The title, McBeth, is a tribute to my composition teacher, Dr. W. Francis McBeth. It was at Ouachita Baptist University that I received the personal attention of Dr. McBeth. He showed genuine interest in both my compositions for his class and in me. One memory took place in the hallway while I was on my way to class. Dr. McBeth came up to me and said, “Stephen, I was thinking about your piece last night, and I have an idea for it.” I was encouraged that he was thinking about my piece outside of class. He was a very kind teacher and friend. Being from California and going to school in Arkansas, I did not go home on weekends, so Dr. McBeth would often invite me to his house to visit with him. We would talk not just about music, but faith in God, purpose in life, and also about a love for fishing. We stayed in touch for over thirty years until his passing in 2012.
Radetzky March: This concert, the students are challenged to play the original concert work (professional edition). The students might have played it with an easier edition. As it is a well-known piece, it will surely be music to the audience’s ears but the student performers might be a little nervous to play it the same way as professionals.
Johann Strauss, Sr. (1804-1849), father of the famous “Waltz King,” Johann Strauss, Jr., wrote Radetzky March in honor and dedication of Field Marshal Joseph Radetzky von Radetz to commemorate the victory at the Battle of Custoza. Apprently, when Radetzky and his soldiers came back from their victory, they were singing the popular Viennese song, “Alter Tanz au Wien.” Although it is in ¾ time, Strauss incorporate this popular melody in 2/4 time in the trio section of this march. The Radetzky March has become a popular and widely performed work, and it is often played by the Vienna Philharmonic as an encore piece.
The Bartered Bride: Christmas in summer? As this opera’s plot starts at the Christmas season, this song reminds me of the seasonal atmosphere. It will be sung in Czech. Translation:
Why should we not be happy when to us Lord God health gives; Which of us knows on journey future, happy so if we’ll find.; And who is a married man and a married woman must do away with joy…
The Battle of Jericho: This SATB mixed choral a capella piece (unaccompanied; no piano) is one of the best known spiritual works by Moses Hogan (1957-2003, American composer) along with ‘Elijah Rock.’ Feel the spirit! Around 2003, he was scheduled to visit L.A. as a clinician but did not make it. His choral music visits all around the world.
Hungarian Dance No. 5: One of the 21 Hungarian Dances composed by Johannes Brahms (1833-1897, Germany) for orchestra. Arranged by Hitoshi Nakamura for piano trio (violin, cello, & piano)
March from “Carmen”: composed by Georges Bizet (1838-1875, France) as “Les Toreadors” the finale of Carmen Suite No. 1; arranged by Charles Woodhouse for an educational full orchestra and edited by me for a wind choir.
French composer, Georges Bizet, is probably best known for his opera, Carmen. The opera was so popular that melodies from the opera were turned into two suites for orchestra. The opera opened in Paris in 1875, but the suites were published posthumously in 1882. “Les Toreadors” is from the finale of Carmen Suite No. 1. This version was arranged for an educational full orchestra and edited by Dr. Gene Chung for wind choir.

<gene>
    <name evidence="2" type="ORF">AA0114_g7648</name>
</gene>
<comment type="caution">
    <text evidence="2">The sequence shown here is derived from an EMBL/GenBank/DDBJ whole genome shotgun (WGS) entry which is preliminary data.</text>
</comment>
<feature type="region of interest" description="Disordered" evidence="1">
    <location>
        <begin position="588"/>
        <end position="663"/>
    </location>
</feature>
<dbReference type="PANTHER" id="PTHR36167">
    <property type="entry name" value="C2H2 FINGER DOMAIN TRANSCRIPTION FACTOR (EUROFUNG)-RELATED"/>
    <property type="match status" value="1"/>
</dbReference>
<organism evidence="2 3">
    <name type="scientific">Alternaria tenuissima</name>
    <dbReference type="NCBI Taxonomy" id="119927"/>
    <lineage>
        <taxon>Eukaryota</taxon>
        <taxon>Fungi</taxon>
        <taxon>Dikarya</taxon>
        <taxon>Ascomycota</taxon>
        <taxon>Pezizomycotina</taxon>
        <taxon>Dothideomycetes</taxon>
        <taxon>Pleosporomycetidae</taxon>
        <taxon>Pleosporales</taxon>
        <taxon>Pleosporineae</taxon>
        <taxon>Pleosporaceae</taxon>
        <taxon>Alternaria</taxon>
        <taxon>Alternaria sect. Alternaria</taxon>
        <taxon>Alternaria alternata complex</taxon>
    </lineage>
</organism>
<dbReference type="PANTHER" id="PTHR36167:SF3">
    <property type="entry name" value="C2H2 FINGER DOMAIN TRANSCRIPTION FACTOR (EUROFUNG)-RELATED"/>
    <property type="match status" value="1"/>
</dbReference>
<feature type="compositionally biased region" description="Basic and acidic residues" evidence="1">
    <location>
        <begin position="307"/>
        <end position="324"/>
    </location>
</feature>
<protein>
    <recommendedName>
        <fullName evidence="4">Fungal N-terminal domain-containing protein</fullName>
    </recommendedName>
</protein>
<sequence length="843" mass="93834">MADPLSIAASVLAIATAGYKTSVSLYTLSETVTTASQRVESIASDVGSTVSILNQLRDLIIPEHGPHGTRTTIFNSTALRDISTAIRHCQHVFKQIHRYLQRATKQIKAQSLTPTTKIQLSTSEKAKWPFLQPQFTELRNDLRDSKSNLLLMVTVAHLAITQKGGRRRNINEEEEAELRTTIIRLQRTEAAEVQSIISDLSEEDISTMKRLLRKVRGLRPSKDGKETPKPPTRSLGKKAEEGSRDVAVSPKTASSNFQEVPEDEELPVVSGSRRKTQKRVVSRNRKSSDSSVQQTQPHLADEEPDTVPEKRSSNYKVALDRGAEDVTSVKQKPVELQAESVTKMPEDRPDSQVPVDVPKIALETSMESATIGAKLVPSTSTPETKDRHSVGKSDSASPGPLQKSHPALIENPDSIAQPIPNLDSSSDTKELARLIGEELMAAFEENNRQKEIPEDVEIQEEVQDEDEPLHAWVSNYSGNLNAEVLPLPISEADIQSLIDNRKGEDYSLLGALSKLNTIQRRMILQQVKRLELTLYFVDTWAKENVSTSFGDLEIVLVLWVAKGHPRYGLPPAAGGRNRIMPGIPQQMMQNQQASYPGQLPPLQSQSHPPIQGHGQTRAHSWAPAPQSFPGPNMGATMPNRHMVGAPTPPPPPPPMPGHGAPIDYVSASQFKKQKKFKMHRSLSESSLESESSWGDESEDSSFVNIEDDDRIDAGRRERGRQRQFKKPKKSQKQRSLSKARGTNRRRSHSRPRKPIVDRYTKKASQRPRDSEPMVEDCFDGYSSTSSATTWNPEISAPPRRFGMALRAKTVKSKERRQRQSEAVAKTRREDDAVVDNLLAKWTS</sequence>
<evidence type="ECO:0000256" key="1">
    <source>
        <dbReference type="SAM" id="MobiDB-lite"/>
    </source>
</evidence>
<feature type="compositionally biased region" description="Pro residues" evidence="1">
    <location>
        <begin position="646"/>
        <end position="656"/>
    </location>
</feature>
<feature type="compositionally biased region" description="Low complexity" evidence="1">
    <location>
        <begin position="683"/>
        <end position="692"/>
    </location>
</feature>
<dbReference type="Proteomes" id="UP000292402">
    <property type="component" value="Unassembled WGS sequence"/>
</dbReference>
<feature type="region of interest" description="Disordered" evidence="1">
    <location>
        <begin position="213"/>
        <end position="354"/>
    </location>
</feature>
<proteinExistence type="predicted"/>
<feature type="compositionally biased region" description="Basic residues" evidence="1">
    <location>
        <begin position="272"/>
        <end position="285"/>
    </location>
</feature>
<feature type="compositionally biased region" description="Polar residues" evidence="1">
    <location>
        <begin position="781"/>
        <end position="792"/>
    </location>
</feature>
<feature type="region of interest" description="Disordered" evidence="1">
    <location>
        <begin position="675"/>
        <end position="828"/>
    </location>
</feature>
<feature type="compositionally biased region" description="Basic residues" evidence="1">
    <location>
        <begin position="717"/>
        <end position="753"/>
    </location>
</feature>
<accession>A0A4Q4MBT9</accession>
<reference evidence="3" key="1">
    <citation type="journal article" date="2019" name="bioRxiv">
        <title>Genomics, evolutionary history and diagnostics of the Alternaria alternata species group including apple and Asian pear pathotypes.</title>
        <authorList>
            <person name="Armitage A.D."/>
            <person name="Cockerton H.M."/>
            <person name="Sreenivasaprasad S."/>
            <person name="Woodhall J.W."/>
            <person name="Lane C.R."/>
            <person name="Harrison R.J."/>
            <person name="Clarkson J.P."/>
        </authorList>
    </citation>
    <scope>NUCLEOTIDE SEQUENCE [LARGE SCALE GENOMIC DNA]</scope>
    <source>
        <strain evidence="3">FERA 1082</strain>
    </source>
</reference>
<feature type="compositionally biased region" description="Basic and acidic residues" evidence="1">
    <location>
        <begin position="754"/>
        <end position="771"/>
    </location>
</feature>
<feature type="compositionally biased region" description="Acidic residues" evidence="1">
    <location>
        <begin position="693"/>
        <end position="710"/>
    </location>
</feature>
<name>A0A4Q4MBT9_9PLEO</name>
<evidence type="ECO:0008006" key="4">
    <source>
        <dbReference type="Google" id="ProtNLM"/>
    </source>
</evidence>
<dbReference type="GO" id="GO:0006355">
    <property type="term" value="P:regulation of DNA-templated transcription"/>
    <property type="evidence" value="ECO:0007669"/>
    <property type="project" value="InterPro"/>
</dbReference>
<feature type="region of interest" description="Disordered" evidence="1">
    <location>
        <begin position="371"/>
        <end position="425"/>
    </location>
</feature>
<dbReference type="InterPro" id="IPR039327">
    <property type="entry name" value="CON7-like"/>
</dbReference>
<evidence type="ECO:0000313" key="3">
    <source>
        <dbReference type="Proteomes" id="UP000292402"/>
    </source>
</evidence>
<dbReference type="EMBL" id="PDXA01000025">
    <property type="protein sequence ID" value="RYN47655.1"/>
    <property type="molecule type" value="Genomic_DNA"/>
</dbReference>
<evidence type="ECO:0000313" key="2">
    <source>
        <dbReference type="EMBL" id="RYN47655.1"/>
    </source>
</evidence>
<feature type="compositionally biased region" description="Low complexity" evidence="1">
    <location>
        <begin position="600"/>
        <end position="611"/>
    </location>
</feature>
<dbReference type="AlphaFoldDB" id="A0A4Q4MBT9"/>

Yesterday: a popular tune in 1970’s by Paul McCartney (The Beatles); arranged by Adam Liptak who lives in Vienna, Austria, for cello 1, 2, 3, & 4 (cello choir).
This popular tune from the 1970’s was written by Paul McCartney of The Beatles. Adam Lipta, who lives in Vienna, Austria, has provided this arrangement for 4-part cello choir. His arrangement provides balanced and challenging parts for all and features fresh rhythms and countermelodies to accompany the famous tune. The resonance and timbre of the cello lends itself particularly well to the lush melodic and harmonic sonorities of this timeless Beatles song.
William Tell Overture: composed by Gioacchino Rossini (1792-1868, Italy). “The overture was designed to present the day in the life of a Switzerland in revolt. The prelude, named, “Dawn, starts with a slow, solo passage for the cello. As the piece accelerates, it moves into the second part, “Storm,” with the entire orchestra now fully present…”(quoted from www.connollymusic.com); arranged by David Andrew for an educational orchestra & edited by me for a cello choir. The second part only will be heard.
This overture was composed by the famous opera composer, Gioachino Rossini. William Tell was Rossini’s last opera. “The overture was designed to present the day in the life of a Switzerland in revolt. The prelude, named, “Dawn, starts with a slow, solo passage for the cello. As the piece accelerates, it moves into the second part, “Storm,” with the entire orchestra now fully present…”(quoted from www.connollymusic.com). This version was arranged by David Andrew for an educational orchestra and edited by Dr. Gene Chung for a cello choir. This arrangement features the second part of the overture only. The fast and galloping rhythms of the work requires advanced bow technique for the cellists. This tune has become famous and used in television and film, including its use as the “Lone Ranger” theme.
Chorale: Hymn from Symphonic Adiemus: “Symphonic Adiemus presents twelve numbers from the Adiemus series in dynamic new scorings for SATB choir and full symphony orchestra. Since it was first heard in 1994, Adiemus has captured the imagination of music lovers worldwide thanks to its unique combination of classical principales with the flavours of world and ethnic music.” (quoted from the publisher Boosey & Hawkes).
Choral Symphony: commissioned by LAYP, Adam Liptak (Hungarian composer who currently resides in Vienna, Austria) composed his Choral Symphony based on the Hymn “Christ the LORD Is Risen Today” from Lyra Davidica and Text by Charles Wesley. The part II of the symphony only will be heard in this concert. We are still in the progress to overcome the COVID-19 challenges but “Nothing can stop our creative flow of performing arts” as this message was shared by Dr. Brian Alhadeff in 2020 Virtual Summer Concert. (Program notes by Dr. Gene Chung & Dr. Amy Culligan)